Anxiety is not without an object: a Lacanian speculation on the uncanny

Anxiety poses serious problems in regards to the phenomenological conception of perceptual awareness: what is the particular mode of “givenness” proper to the experience in anxiety? Is the existentialist tradition right to understand anxiety in relation to or in opposition with fear (i.e., as a sort of object-less fear)? The work of Lacan in his Anxiety Seminar (1962-1963) challenges the notion that anxiety can be understood in relation to fear, and it offers a novel way of addressing the troublesome phenomenological problem of anxiety’s object-relation. The formula that he puts forward, and which we explore in this essay, is that “anxiety is not without an object”. As a point of reference, the essay explores the properties of a curious topological object that greatly interests Lacan – viz. the Möbius strip – in order to shed light on a very peculiar class of phenomena, viz. uncanny phenomena. The overall aim is to show how the category of uncanny phenomena comprises a field of experience that forces us to revise the basic eidetic categories of Husserlian and existentialist phenomenology.

Unhinging the familiar: The uncanny in Henry James’s The turn of the screw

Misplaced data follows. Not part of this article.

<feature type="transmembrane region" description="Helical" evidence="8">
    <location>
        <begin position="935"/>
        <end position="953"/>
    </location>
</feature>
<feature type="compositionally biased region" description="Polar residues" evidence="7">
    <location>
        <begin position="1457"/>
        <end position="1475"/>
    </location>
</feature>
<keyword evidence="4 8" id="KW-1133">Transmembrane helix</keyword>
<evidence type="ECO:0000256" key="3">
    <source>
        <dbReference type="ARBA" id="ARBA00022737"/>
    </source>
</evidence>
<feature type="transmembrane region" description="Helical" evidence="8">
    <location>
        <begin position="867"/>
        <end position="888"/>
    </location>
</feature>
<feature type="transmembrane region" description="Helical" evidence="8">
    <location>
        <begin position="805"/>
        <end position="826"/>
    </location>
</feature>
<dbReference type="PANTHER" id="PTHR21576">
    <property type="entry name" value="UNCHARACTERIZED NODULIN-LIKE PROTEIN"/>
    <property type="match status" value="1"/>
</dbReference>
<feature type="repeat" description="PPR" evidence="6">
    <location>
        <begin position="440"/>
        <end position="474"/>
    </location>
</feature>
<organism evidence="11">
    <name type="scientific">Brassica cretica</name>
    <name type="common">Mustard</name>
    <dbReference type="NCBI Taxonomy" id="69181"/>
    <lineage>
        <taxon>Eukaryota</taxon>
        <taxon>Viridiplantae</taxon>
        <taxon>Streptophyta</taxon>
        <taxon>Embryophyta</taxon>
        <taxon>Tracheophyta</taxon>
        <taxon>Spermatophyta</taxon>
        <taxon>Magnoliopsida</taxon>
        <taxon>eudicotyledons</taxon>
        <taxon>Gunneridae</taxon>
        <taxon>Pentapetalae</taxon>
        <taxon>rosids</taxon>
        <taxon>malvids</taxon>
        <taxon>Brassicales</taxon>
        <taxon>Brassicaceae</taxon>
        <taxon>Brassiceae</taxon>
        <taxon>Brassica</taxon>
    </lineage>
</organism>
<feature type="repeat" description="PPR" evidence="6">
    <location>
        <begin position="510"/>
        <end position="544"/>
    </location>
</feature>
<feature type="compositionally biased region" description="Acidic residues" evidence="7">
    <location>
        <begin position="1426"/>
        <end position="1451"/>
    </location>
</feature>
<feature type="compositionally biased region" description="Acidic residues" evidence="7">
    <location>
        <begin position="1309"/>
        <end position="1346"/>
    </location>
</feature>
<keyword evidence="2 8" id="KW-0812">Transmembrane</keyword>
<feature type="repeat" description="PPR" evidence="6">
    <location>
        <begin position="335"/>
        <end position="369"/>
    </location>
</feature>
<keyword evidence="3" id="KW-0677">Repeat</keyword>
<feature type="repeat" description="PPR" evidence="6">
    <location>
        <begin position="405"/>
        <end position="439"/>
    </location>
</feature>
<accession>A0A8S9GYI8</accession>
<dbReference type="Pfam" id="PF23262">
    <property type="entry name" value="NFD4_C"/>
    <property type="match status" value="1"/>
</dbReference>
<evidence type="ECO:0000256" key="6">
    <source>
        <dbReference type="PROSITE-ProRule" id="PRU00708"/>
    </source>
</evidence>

The Turn of the Screw (1898) is one of the most Gothic short stories ever written by modernist author Henry James. Its effect on the reader can be quite unnerving, uncanny even. Though Sigmund Freud’s essay on The Uncanny (1919a) has often been used by scholars of Gothic literature to define and explain certain thematic aspects of these stories (the double, castration anxiety, repetition compulsion, and so on), the uncanny in The Turn of the Screw goes further than the usual suspects. Rather then confining it to the eerie appearance of ghosts or the declining mental state of the tale’s female narrator, the uncanny in James’s complex story can be traced back to something more fundamental that is both tangible and elusive at the same time: the actual text supporting the story – or failing to do so. Reconsidering Freud’s notion of the uncanny from a basic Lacanian perspective will help to explore a dark, distressing dimension of textual language that can otherwise be easily overlooked.